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Girls & Women

The Scottish Government Just Rejected a Bill That Would Guarantee Free Period Products


Why Global Citizens Should Care
Period poverty is the lack of access to sanitary products, menstrual hygiene education, toilets, handwashing facilities, and waste management. Every day, girls and women around the world miss school or work because they're unable to manage their periods. To end poverty we must pass legislation that breaks harmful taboos about menstruation, provide education, and promote safe sanitation. You can join us and take action on this issue here.

The Scottish government rejected a bill guaranteeing universal free period products on Thursday, according to the BBC.

Scottish Labour MSP Monica Lennon introduced the Period Products (Free Provision) (Scotland) Bill to legally make period products available to students and anyone who needs them through a government supported “period products scheme” on April 23, but has not received much support. 

Communities Secretary Aileen Campbell told Scottish parliament the bill was unnecessary. Women’s rights advocates are urging the Scottish government to reconsider.

Campbell said the legislation is not needed because the government is already taking “significant and world-leading” action, according to the Press and Journal. Scotland became the first country to invest in free products for all students in August 2018, but did not mandate the resources be provided by law. 

The new bill would cost more than £24 million (around $31 million) a year, Campbell said. The Scottish government also provides £2.8m (around $3.6 million) of funding for “hundreds of community groups” for free products, she added.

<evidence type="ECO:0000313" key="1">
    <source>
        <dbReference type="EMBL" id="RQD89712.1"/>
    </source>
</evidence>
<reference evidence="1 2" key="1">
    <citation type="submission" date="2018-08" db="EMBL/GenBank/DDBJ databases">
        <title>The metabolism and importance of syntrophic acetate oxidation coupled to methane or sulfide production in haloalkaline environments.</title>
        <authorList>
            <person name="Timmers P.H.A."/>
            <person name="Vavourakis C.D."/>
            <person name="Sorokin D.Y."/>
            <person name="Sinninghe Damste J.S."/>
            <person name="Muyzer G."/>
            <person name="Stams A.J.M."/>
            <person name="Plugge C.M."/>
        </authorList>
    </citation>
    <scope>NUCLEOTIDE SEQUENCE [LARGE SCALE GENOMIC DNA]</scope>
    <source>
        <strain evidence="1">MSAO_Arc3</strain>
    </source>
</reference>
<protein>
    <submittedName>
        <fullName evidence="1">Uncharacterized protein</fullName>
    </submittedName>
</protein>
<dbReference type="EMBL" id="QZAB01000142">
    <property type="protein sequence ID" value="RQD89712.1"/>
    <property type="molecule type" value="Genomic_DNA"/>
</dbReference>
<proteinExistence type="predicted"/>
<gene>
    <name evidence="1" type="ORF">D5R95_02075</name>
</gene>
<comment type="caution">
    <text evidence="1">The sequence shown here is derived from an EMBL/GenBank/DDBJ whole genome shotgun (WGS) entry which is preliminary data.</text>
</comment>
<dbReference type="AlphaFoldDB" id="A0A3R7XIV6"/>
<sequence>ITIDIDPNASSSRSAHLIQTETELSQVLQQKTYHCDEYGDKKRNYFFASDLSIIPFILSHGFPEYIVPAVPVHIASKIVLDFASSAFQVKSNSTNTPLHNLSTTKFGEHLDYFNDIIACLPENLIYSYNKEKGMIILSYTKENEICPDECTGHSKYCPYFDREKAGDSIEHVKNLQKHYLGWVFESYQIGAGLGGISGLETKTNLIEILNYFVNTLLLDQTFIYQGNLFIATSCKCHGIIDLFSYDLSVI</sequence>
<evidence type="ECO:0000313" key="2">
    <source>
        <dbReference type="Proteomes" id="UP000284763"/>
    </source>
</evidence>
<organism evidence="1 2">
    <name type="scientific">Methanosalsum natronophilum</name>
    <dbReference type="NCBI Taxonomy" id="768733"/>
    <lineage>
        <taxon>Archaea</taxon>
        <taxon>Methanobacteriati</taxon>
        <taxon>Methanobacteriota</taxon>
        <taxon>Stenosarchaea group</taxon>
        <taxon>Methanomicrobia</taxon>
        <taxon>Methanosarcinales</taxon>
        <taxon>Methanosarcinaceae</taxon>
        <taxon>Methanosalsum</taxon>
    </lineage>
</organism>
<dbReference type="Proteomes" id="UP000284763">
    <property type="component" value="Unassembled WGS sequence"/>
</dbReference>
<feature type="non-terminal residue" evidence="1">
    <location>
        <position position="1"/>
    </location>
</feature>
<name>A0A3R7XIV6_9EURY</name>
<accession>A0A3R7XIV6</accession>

The Scottish government fears new legislation would cause people to only meet minimum standards to deliver period products, according to Campbell. 

Read More: Period Poverty: Everything You Need to Know

Lennon argues the funding is not enough and said it was “deeply disappointing” that the government refuses to support the bill. 

"Many women and girls are still being referred to food banks and charities to get the period products they need despite the welcome action from the Scottish government to introduce free provision in schools and other community settings,” Lennon said, according to the BBC.

Plan International UK found 1 in 10 girls in the UK can’t afford to buy menstrual products, and 49% have missed an entire day of school because of their period. 

The new law would help end stigma around menstruation and create economic benefits, according to a statement released to the BBC by the volunteer organization Girlguiding Scotland. 

"Creating a legal right to access period products is vital to ensure the progress already made in this area is built upon and that future governments cannot undo the welcome work that has already been undertaken,” the organization said.